I thought that it would be a good time for a walk on the coast, before the official school holidays begin. This walk combines one walk from Carl Roger's book "Walks Around Anglesey Volume 2". and a walk taken from "Countryfile Magazine". Much of the walk is on the coast along the beach. High tide is at 10-13, so by the time we want to walk on the beach it should be O.K. This walk also includes a little hill called Mynydd Llwydiarth as part of the Red Wharf Bay walk. It will probably be worthwhile to bring binoculars with you if you have them.
Thursday 15th July 2010.
Cwm Conwy, Moel y Gaer and Halkyn Mountain.
Distance:10-11 miles; Climb1540'.
Start: Rhosesmor. Park by the play area, on the right of the minor road that goes NOrth from the cross roads. Grid ref:SJ214685.
Leave Chester at 9-00 a.m.
This walk uses two walks from Dave Berry's book "Walks Around Holywell and Halkyn Mountain". A walk that we have done several times before, and one that I never tire of doing. I thought that it was about time that we did the walk again, before the increased demand for the parking area once the schools break up for the Summer holidays.
Saturday 17th July 2010.
Whitendale and Croasdale.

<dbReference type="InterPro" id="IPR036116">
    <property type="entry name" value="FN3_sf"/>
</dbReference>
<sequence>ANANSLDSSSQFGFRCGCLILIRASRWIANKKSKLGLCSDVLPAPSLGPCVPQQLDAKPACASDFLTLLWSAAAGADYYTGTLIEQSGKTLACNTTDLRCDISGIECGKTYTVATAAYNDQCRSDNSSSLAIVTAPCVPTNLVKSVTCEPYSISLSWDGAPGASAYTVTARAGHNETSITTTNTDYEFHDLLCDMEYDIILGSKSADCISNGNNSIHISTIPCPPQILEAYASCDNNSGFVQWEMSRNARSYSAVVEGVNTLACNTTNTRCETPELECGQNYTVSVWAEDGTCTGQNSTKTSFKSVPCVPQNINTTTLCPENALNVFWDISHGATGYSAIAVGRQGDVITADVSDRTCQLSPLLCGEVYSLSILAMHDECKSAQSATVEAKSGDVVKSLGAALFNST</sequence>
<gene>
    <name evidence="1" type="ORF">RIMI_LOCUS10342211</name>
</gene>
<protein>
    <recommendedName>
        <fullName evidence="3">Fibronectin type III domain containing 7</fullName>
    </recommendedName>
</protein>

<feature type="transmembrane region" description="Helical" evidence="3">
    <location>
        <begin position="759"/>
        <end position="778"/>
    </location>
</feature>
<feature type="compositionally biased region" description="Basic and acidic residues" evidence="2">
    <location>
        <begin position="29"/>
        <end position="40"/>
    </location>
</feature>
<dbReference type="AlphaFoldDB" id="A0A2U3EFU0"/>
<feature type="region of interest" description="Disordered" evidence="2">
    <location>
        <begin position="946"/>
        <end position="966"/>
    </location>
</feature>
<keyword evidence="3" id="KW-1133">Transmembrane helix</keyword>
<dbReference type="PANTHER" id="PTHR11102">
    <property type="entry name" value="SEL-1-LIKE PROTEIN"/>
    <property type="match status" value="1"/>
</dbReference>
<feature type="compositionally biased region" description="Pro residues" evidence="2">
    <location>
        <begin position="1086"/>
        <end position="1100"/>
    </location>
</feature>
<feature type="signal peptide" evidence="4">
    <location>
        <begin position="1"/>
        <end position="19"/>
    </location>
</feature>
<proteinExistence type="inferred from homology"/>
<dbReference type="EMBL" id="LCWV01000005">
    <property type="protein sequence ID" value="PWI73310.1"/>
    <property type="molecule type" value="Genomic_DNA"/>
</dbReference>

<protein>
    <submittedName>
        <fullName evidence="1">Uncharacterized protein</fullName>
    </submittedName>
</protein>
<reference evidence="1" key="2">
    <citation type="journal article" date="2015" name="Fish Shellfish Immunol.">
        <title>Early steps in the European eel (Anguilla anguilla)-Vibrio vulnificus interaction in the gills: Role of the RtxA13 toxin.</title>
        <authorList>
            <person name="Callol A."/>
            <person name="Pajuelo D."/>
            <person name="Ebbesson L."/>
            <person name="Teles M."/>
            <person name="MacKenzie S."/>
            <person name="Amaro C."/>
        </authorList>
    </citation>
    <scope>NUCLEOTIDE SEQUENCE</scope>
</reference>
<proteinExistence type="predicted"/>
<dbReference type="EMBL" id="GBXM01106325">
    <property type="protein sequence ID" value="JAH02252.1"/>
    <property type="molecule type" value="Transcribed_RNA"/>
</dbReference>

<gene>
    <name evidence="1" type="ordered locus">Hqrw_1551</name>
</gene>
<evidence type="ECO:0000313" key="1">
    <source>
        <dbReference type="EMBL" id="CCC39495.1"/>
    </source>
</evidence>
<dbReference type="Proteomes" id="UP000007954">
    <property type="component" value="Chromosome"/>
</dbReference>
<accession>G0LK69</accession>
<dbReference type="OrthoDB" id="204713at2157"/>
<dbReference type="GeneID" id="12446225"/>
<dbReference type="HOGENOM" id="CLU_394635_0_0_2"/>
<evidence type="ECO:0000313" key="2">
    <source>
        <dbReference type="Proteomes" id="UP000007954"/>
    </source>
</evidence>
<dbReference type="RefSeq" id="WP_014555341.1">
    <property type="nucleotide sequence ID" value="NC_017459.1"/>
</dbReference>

Distance:12 miles; Climb:1590.
start:Slaidburn riverside car park. Grid ref:SD714523.
Leave Chester 8-00 a.m.
This is another walk taken from Terry Marsh's book "Fifty Classic Walks in Lancashire". He describes this walk as one of the finest in Lancashire. He describes it as an enchanting, almost forgotten world, a sanctum of peace and quiet, a contrast to the sombre hills all around. The return route uses a Roman road, now called Hornby Road.
Thursday 29th July 2010.
Coed-y-Felin, Moel-y-Gaer and Around Gwysaney.
Distance:12 miles; Climb:1500+'.
Start:Coed y Felin Nature Reserve car park at Hendre on the A541. Grid ref:SJ196678.
Leave Chester 9-00 a.m.
This walk combines two walks from Dave Berry's book "Walks Around Holywell and Halkyn Mountain". These are two walks that we have done before, but I'm not sure that we have done them together. Walks described as exploring the varied countryside between the Wheeler Valley and Halkyn Mountain as well as the lush wooded Gwysaney Estate.
Saturday 25th July 2010.
The Hills West of Cadair Idris.
This walk has been postponed until September.
Distance:10 miles; Climb:2640'.
Start:Car park opposite the chapel in Llanfihangal-y-pennant. Grid ref:SH672088.
Leave Chester 8-00 a.m.
This walk is taken from Nuttalls' book "The Mountains of England and Wales Volume 1 Wales". It is a long time ago since we did this walk, so I thought that it was time to revisit this area. We may wish to explore Castell-y-Bere, the largest castle built by the Welsh. Route finding in the past has been challenging at times, but hopefully not this time! The two peaks involved are Tyrrau Mawr and Craig-y-llyn.
Saturday 31st July 2010.
Dunsop Head and Whitendale.
Distance:10 miles; Climb:1395'.
Start:Dunsop Bridge Car park. Grid ref:SD661501.
Leave Chester 8-00 a.m.
This is another walk taken from Terry Marsh's book "Fifty Classic Walks in Lancashire". He describes it as a long and demanding walk across isolated moorlands, not recommended in poor visibility! Can we meet the challenge? Will we see an Eagle owl?

Thursday, 22 July 2010

Malpas and Shocklach 22nd July 2010

Overton Scar at the only point that we could get near enough to see it through the trees.